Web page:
It’s also essential to make time in your schedule for rest. While it may seem like you’re spending your time wisely by working late and never taking time off, you can be much more productive if you get seven to nine hours of sleep each night and set aside time for vacations. Allowing your body and mind to recover and regenerate will also help prevent you from burning out.

Write Down Your Story

Finally, start keeping a daily or weekly journal where you write about your journey of improvement. Journals provide an opportunity to vent your emotions and thoughts, but they can also be used to keep track of your progress. They can help you set goals and lay out strategies; then, you can routinely review and readjust your strategies if you’re not hitting your goals. Plus, looking back and seeing how far you’ve come over time can give you a boost in self-confidence.

Taking practical, everyday steps toward better health is the best way to maintain it for the long term. Explore all the self-care tech available these days, and try meal prepping once a week. Develop an exercise routine that you enjoy, and make sure rest is a part of your life. Lastly, consider keeping a journal that documents your journey. Making these habits a part of your routine will give you the peace of mind knowing that you are prioritizing your all-around health.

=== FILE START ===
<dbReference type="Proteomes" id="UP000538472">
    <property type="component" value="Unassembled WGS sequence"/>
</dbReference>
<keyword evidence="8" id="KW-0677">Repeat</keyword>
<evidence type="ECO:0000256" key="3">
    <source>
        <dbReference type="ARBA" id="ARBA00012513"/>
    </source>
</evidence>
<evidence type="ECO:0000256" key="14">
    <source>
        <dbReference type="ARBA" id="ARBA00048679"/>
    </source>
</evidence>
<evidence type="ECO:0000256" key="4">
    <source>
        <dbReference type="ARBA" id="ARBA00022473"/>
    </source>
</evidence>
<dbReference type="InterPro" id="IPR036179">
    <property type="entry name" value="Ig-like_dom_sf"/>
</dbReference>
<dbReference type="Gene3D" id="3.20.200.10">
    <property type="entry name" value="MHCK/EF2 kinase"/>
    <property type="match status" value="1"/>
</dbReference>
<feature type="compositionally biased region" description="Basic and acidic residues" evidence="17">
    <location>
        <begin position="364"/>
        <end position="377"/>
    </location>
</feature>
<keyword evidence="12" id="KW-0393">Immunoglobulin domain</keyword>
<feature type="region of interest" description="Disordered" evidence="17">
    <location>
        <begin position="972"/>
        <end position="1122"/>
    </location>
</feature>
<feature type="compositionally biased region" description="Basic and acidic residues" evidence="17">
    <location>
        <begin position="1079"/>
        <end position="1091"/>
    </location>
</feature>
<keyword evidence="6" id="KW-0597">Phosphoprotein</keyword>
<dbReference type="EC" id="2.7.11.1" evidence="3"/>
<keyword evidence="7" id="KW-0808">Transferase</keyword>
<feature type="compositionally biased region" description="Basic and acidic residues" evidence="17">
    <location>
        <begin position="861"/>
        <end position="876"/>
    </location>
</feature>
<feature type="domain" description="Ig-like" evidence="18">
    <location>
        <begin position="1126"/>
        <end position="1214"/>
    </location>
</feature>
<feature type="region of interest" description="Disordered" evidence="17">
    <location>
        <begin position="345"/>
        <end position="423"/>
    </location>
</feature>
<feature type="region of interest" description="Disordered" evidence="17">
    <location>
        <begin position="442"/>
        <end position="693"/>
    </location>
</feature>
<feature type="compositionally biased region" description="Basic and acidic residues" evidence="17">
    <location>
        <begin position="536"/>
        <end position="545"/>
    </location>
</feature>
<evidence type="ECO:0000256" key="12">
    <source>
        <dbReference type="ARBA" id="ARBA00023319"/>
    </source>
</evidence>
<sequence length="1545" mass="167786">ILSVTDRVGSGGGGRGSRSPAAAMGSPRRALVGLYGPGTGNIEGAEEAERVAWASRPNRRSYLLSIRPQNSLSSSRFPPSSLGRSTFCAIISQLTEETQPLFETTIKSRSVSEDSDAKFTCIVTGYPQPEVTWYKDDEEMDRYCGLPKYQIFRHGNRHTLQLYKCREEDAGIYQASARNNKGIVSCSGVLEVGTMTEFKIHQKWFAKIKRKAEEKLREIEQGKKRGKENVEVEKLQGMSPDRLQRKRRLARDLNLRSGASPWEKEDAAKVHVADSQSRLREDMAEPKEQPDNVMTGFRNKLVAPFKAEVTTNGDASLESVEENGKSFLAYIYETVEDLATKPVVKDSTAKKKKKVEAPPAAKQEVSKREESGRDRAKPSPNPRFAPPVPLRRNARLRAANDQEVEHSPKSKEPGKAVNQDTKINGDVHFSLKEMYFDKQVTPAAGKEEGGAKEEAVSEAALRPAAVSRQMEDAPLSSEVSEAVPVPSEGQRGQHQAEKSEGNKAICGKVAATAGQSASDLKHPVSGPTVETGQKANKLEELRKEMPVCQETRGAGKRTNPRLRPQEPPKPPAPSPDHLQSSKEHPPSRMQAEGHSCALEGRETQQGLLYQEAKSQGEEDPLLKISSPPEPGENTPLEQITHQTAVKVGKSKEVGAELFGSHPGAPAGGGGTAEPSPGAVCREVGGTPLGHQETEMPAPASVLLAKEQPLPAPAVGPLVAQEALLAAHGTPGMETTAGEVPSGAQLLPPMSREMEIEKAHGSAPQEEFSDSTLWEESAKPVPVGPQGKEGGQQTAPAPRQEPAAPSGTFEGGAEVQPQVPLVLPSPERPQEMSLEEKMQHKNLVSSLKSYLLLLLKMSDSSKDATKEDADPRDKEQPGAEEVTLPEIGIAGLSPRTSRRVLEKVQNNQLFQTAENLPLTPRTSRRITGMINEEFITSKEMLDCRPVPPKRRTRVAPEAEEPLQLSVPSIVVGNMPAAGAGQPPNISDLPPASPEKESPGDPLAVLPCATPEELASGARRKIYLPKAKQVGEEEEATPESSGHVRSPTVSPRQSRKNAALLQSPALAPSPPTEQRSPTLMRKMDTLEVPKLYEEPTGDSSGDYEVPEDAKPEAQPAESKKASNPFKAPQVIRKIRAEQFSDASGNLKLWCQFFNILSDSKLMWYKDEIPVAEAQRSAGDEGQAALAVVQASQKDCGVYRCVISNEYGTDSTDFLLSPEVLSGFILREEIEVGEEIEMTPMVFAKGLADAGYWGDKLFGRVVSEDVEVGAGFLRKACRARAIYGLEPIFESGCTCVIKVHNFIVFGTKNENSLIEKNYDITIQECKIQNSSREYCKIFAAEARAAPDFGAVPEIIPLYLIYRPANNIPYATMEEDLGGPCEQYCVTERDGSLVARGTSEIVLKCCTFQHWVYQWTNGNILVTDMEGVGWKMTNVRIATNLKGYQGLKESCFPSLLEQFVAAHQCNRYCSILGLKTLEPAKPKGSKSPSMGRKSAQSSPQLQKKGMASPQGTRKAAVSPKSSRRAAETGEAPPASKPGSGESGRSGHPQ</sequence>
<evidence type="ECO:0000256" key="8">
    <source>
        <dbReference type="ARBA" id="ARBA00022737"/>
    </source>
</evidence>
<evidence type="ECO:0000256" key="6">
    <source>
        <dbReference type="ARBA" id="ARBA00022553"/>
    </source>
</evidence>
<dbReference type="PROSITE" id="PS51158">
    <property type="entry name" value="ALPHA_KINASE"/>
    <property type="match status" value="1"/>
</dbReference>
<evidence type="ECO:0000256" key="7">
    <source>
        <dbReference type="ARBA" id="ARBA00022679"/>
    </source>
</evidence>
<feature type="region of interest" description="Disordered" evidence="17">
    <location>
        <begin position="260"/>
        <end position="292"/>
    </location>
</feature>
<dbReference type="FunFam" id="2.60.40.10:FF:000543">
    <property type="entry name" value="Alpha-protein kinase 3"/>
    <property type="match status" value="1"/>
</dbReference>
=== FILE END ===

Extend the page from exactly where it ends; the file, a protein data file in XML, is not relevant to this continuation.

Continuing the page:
Fighting Obesity Through Wellness-Focused Action

Obesity is one of the major health concerns in the United States. Currently, the world population is 7.5 billion, and about 10 percent are obese – and about 10 percent of people in that category live in the US. In other words, 73 million Americans are obese, which is defined as having a body mass index (BMI) of 30 or higher. So if you’re one of the 160 million Americans struggling with your weight, here are some tips on fighting obesity through wellness-focused actions.

Bowl of oatmeal and yogurt with fruit, nuts and seeds.

Eating a Balanced Diet

Eating Between 2001-2009, the percentage of Americans who were physically active increased – but so did the percentage of people who were obese. The lesson may be that exercise alone doesn’t stave off weight gain. So if you want to slim down, prioritize eating right. Think of it this way: 30 minutes of intense exercise can torch 350 calories. But simply cutting two 16-ounce sodas out of your diet each day can achieve the same caloric deficit. Now, let’s re-examine the word “diet.” Starving yourself on saltines and soda water will only deplete your energy. Instead, try to avoid sugar and opt for low-carb veggies (kale, spinach, lettuce), lean protein (salmon, chicken, beans) and healthy fats (avocado, olive oil).